Andrew Magrath (biggrumpy) wrote,
Andrew Magrath

You Lie! An Extension of the Weakening of Obama's Existence

A frequent attack employed against both Candidate and President Obama is one of questioning his existence. By this I mean there is a concerted effort to undermine belief in his true/real nature. We have seen several fronts in this ongoing offensive such as, “is he a secret socialist/communist?” devolving into “is he a secret terrorist (or person who palls around with terrorist/terrorist sympathizer)?” and, in many ways most shocking, “is he even an American?” These questions, by their very phrasing and nature, suggest that he has cloaked himself in a certain level of illegitimacy: that Obama is not presenting himself in an authentic manner. By questioning his “true nature” attackers are cutting to a basic notion of his existence - who is he, really?

This constant attack on his basic existence as a capitalistic, non-terrorist, or American slowly builds layer upon layer a narrative of illegitimacy. Eventually, the questions create a critical mass convincing the person that is inclined to believe such things that Obama is not legitimate. People begin to believe that he isn’t an American, or is in some way in violation of the Constitution or Oath of Office (perhaps even giving aid and comfort to our terrorist foes) - in effect, that he does not exist “as President”. Even if one is not a birther outright, by surrounding oneself with a culture that questions the most basic of Obama’s existence as the legitimate President, a person can come to believe that legitimate questions exist. It is human nature to believe that the environment that one finds oneself in is the “normal”. This is true of Congressman as well. If even a loud enough percentage of one’s supporters/voters hold a certain belief, it is at minimum advantageous to agree to some degree (for reelection purposes), but more than likely a subtle form of peer pressure can create an atmosphere whereby one believes at least to some degree that these questions of Obama’s legitimacy are some form of “common wisdom”.

Once this level of distrust is established, is there any wonder what could motivate someone to heckle the President directly? -- Now here I must make an aside. I like the British model. I think every once and a while the leader needs to stand in front of a group of angry people and get what’s coming. For the very same reasons why I believe Rep. Joe Wilson could come to have doubts about Obama’s legitimacy as part of Wilson’s basic background facts, so too can a President surround himself with (for lack of a better term) Yes-men. See the sad case of President George W. Bush for an example. Also note that he was booed during the ‘05 State of the Union, and that was a good thing. I think it is okay to boo a President while they give an address (be they Dem or Rep or Green or Libertarian!). But calling a President “a liar” (which is logically equivalent of saying “You lie”) is a difference in kind. Booing is a form of disapproval, it is rude, rowdy, and disrespectful and I wish that there was a better way to go about doing it, but it is what our representatives have at their disposal. One step down in rudeness would be not standing during a standing ovation line. That is also rude and a little rowdy and defiant, but few would say that everyone must stand for those standing ovation moments in order to preserve the dignity of the Presidency. I think a little bit of booing is along similar lines. Leaders need to hear, from time to time, that you do not agree with them. But where not standing is a step down in rudeness, outright calling the President a liar on the floor of the Congress is a big step up. Booing is a statement of disagreement with ideas (as I interpret the action), calling someone a liar is a qualifier about the person him/herself. It is not about the ideas as booing or not standing is a statement about ideas. Yelling “you lie” is a statement about the person speaking. It skirts the line of the ad hominum attack. That, I feel, is wrong. Modest booing is okay, but outright abusive yelling is wrong. With that established, I go now back to the point at hand. – I believe people like Wilson can justify their actions because they do not wholly believe Obama exists as president. I take many on their word that they really do believe that the President (regardless of your and his political ideology) is deserving of respect. Yet, if you believe there are questions of the legitimacy of Obama as president, then it becomes easy to attack him because you are, in your mind, no longer attacking the real President.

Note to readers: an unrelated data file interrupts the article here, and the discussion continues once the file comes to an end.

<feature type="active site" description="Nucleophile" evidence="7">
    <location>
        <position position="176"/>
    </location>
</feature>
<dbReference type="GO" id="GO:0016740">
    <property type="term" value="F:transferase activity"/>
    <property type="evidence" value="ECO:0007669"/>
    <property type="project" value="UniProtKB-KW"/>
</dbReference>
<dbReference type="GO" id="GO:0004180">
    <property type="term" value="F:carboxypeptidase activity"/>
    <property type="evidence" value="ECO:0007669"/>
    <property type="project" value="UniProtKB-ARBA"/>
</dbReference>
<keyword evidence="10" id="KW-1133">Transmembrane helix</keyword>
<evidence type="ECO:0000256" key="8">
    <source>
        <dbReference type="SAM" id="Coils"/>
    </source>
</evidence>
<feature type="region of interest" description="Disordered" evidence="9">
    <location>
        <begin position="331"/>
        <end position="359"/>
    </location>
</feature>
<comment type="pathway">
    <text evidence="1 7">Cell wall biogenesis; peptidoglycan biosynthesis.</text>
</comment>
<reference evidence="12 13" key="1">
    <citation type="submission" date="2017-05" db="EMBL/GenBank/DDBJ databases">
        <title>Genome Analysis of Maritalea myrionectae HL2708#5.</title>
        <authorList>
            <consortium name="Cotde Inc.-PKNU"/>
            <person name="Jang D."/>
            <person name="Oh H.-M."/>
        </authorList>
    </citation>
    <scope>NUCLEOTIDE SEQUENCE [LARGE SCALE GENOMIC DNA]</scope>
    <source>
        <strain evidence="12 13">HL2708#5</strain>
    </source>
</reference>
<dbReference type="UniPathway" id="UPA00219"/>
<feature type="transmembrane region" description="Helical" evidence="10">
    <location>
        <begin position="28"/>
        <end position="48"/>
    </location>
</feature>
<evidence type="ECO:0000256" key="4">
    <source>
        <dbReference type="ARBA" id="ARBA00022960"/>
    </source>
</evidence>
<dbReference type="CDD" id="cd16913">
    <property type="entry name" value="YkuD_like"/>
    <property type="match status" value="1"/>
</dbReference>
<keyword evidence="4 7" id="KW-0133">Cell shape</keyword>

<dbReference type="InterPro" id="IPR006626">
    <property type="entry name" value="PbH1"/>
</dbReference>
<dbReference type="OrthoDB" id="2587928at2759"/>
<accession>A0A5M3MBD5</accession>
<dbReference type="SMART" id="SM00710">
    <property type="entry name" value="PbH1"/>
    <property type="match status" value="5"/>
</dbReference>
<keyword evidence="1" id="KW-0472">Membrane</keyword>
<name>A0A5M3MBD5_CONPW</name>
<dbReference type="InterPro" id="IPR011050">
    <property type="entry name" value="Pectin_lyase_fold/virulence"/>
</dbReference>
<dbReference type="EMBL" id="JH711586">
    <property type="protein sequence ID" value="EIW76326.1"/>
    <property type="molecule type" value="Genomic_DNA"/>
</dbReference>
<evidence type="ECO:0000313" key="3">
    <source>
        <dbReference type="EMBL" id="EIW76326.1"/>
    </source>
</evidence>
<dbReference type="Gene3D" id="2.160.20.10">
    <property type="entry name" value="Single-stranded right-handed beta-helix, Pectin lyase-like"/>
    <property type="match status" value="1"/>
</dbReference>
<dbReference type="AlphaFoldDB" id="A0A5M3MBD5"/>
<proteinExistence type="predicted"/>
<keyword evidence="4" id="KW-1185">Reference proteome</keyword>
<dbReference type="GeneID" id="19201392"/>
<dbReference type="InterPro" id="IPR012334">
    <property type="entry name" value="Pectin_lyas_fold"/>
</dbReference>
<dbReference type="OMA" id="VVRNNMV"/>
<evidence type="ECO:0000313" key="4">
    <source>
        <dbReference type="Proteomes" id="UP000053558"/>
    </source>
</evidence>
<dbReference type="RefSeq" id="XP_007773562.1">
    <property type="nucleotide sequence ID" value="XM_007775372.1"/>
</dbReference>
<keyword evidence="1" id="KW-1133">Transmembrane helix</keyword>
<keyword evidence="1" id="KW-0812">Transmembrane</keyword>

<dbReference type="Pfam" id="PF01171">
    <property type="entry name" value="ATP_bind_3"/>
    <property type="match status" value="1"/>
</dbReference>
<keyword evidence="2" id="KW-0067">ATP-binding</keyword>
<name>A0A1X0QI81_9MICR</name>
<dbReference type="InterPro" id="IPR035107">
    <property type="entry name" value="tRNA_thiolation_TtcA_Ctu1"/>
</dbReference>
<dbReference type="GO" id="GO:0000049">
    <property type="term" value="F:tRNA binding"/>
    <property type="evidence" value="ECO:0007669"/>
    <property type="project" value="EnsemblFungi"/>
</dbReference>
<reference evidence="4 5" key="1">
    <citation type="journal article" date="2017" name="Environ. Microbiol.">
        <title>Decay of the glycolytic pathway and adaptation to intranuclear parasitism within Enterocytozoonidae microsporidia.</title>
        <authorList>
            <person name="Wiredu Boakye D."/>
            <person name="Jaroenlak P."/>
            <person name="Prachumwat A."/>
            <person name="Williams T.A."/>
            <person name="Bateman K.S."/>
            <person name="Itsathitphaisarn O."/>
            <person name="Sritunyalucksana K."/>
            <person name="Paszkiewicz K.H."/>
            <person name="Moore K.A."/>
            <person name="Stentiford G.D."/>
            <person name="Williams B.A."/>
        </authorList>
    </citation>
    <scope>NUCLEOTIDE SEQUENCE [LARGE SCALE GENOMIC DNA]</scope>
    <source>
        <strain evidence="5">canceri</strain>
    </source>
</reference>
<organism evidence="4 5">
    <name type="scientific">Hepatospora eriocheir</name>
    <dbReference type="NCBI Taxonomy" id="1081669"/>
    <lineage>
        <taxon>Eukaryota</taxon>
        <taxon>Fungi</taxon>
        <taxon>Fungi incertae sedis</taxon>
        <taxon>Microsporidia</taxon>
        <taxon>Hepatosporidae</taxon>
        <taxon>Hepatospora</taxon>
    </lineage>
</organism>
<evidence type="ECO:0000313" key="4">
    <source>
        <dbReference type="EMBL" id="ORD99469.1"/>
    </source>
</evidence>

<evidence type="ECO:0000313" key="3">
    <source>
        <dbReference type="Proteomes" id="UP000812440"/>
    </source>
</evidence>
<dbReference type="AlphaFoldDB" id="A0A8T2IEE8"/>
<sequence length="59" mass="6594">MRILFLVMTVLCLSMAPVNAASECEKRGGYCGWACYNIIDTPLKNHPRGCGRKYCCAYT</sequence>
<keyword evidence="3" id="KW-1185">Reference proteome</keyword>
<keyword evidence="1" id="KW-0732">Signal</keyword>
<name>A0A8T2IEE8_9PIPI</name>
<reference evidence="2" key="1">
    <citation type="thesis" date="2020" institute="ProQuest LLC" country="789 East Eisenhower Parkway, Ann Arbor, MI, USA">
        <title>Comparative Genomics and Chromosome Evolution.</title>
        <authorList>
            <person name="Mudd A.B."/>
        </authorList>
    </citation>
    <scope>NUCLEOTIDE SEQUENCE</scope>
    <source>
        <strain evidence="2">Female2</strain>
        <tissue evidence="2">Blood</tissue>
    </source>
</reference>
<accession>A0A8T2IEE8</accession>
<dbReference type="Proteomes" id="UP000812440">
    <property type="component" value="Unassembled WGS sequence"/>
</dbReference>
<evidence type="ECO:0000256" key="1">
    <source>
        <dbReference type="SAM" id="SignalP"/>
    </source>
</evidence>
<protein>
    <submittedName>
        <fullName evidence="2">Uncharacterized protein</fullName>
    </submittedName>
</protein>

By my thinking, Wilson’s outburst is not a byproduct of racism or the hot button issues of healthcare and/or immigration or the usual pop psychology rationales. I feel it is instead the natural consequence of a concerted effort to undermine Obama’s credibility of the legitimate President of the United States. By painting Obama as overwhelmingly “other” he has become other. By making a concerted effort to undermine Obama’s legitimacy he has, in those same minds, become illegitimate. The seeds of attack are being sown in unexpected ways. Rather than weakening Obama’s support, Republicans are weakening their own ability to view Obama with the respect that I honestly believe they feel the Presidency is owed. Though Wilson has apologized and (depending on sources) seems genuinely embarrassed by his actions, I somehow doubt that he would have been quite so willing to cross the line that he did had there not been a year and a half of nonsense surrounding the President’s authenticity as a supporter of American and our values. It is easy to scream at a communistic, terrorist loving, Kenyan – significantly easier than the legitimately elected President of the United States of America.

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